Skimming 

Skimming occurs when devices illegally installed on ATMs, point-of-sale (POS) terminals, or fuel pumps capture data or record cardholders’ PINs. Criminals use the data to create fake debit or credit cards and then steal from victims’ accounts. It is estimated that skimming costs financial institutions and consumers more than $1 billion each year.

Fuel Pump Skimming 

  • Fuel pump skimmers are usually attached in the internal wiring of the machine and aren’t visible to the customer.
  • The skimming devices store data to be downloaded or wirelessly transferred later.

Tips When Using a Fuel Pump

  • Choose a fuel pump that is closer to the store and in direct view of the attendant. These pumps are less likely to be targets for skimmers.
  • Run your debit card as a credit card. If that’s not an option, cover the keypad when you enter your PIN.
  • Consider paying inside with the attendant, not outside at the pump.
Hands on ATM Keypad (Stock Image)

Report 

If you think you’ve been a victim of skimming, contact your financial institution immediately.

ATM and POS Terminal Skimming 

  • ATM skimmer devices usually fit over the original card reader.
  • Some ATM skimmers are inserted in the card reader, placed in the terminal, or situated along exposed cables.
  • Pinhole cameras installed on ATMs record a customer entering their PIN. Pinhole camera placement varies widely.
  • In some cases, keypad overlays are used instead of pinhole cameras to records PINs. Keypad overlays record a customer’s keystrokes.
  • Skimming devices store data to be downloaded or wirelessly transferred later.

Tips When Using an ATM or POS Terminal

  • Inspect ATMs, POS terminals, and other card readers before using. Look for anything loose, crooked, damaged, or scratched. Don't use any card reader if you notice anything unusual.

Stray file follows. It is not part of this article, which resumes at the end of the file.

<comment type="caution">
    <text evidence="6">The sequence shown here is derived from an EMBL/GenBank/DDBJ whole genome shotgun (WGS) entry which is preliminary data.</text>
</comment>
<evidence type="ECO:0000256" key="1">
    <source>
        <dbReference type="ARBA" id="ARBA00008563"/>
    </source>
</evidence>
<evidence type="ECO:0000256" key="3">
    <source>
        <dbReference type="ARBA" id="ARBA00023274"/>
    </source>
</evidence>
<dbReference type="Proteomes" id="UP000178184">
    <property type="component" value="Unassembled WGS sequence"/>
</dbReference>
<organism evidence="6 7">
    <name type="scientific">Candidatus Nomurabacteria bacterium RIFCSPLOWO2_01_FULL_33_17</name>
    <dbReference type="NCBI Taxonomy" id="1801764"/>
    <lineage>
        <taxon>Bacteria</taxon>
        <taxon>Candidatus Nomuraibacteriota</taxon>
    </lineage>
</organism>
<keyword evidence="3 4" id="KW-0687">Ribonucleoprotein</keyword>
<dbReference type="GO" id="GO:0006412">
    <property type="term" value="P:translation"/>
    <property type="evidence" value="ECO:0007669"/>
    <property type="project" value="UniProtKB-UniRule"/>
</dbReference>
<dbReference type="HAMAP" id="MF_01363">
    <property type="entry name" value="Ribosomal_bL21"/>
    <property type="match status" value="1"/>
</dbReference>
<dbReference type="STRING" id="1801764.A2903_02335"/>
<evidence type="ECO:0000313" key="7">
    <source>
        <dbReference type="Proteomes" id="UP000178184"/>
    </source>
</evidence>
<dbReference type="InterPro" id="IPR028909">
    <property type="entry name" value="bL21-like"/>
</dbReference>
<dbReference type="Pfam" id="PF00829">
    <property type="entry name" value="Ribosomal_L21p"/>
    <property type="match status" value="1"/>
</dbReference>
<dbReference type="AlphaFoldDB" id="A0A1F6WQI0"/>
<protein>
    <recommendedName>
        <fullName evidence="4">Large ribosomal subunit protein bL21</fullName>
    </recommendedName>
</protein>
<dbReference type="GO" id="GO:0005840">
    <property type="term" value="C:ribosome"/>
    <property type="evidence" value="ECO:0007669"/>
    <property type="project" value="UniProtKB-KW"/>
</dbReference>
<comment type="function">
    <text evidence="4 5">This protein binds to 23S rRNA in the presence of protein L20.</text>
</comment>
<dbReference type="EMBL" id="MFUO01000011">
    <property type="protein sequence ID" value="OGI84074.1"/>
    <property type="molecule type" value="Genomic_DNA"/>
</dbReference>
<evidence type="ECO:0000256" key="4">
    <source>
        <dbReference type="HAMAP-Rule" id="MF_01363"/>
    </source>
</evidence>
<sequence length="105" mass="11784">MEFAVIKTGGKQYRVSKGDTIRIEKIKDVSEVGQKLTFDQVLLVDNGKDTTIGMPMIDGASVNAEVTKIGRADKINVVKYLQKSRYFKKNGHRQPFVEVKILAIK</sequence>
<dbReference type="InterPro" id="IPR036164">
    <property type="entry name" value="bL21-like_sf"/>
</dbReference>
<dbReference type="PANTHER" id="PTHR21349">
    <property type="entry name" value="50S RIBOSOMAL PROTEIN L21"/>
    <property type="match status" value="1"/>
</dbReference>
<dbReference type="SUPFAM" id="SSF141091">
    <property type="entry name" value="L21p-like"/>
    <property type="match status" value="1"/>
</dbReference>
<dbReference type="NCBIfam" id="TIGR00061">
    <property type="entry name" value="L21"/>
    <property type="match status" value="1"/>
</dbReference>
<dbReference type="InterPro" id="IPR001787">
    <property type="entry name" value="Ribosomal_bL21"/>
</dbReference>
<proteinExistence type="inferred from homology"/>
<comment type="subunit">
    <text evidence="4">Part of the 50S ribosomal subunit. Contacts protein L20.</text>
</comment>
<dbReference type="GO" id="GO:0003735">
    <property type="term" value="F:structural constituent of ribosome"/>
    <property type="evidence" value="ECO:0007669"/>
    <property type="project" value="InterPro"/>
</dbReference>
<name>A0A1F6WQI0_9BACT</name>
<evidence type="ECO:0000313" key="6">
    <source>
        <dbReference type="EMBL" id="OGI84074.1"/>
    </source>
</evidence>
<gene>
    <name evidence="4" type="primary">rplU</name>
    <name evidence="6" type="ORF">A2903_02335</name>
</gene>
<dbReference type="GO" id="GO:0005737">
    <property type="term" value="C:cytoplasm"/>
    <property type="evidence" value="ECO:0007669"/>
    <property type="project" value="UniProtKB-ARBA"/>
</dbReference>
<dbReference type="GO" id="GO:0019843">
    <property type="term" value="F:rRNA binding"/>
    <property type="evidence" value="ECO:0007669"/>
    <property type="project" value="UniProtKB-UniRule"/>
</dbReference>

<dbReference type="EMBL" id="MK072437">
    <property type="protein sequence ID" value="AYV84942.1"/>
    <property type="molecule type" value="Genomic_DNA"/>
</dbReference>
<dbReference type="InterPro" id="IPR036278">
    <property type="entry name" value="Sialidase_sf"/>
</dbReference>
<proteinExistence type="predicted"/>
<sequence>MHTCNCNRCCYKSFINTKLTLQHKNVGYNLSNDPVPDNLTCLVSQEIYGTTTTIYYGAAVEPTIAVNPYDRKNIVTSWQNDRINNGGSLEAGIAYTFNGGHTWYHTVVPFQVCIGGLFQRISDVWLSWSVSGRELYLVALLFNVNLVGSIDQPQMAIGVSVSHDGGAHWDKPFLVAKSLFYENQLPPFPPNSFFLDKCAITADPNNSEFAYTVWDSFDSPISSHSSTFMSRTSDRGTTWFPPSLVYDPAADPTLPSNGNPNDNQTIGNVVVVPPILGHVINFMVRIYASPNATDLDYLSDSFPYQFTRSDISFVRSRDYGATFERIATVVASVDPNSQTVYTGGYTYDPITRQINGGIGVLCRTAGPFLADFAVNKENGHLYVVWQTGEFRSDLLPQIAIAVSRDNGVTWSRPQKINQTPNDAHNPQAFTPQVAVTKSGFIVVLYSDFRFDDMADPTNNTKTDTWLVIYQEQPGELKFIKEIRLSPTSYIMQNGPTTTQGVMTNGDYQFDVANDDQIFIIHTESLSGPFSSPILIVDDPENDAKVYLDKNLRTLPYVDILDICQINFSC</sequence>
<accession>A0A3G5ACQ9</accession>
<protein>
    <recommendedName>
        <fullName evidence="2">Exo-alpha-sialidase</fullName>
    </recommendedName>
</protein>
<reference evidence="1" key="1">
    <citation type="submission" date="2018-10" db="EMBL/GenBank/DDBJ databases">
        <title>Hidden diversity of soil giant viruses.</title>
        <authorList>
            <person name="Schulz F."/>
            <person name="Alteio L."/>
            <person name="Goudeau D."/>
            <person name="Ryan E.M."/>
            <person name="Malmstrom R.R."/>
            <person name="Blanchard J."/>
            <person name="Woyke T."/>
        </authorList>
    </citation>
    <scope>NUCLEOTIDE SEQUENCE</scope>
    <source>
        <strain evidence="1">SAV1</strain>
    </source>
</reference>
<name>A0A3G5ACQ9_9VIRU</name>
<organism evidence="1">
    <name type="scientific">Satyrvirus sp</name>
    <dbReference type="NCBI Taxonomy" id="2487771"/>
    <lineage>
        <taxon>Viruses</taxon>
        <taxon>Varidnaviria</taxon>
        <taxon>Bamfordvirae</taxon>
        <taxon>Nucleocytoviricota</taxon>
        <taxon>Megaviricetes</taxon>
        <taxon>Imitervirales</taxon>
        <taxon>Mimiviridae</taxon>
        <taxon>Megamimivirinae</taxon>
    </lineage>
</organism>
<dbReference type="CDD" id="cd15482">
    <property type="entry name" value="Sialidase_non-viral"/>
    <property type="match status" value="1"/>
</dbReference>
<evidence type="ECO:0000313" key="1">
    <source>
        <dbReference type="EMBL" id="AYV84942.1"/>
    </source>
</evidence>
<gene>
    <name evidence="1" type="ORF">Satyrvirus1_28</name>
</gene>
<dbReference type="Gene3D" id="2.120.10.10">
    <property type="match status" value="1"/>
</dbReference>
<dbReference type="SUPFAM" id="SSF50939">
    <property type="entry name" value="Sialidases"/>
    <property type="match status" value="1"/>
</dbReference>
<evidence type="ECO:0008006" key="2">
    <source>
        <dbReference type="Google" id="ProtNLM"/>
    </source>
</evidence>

• Pull at the edges of the keypad before entering your PIN. Then, cover the keypad when you enter your PIN to prevent cameras from recording your entry.
  • Use ATMs in a well-lit, indoor location, which are less vulnerable targets.
  • Be alert for skimming devices in tourist areas, which are popular targets.
  • Use debit and credit cards with chip technology. In the U.S., there are fewer devices that steal chip data versus magnetic strip data.
  • Avoid using your debit card when you have linked accounts. Use a credit card instead.
  • Contact your financial institution if the ATM doesn't return your card after you end or cancel a transaction.


“ATM skimming” is placing an electronic device on an ATM that scoops information from a bank card’s magnetic strip whenever a customer uses the machine. ATM skimming is a growing criminal activity that some experts believe costs U.S. banks hundreds of millions of dollars annually.

Resources 

Related FBI News and Multimedia

  • 07.12.2018

    FBI, This Week: National Skimming Initiative Launched

    The FBI has launched a national initiative to mitigate the evolving threat of skimming fraud and dismantle the transnational organized crime groups who commit it.

  • 06.05.2017

    Stopping Skimmers

    The case of a Romanian man who was recently sentenced to four years in prison for his role in an ATM skimming conspiracy illustrates how the public is vulnerable to this type of crime.

  • 07.22.2011

    ATM Skimming

    Eurasian organized crime groups are capturing credit and ATM card information with virtually undetectable devices. It’s called ATM skimming.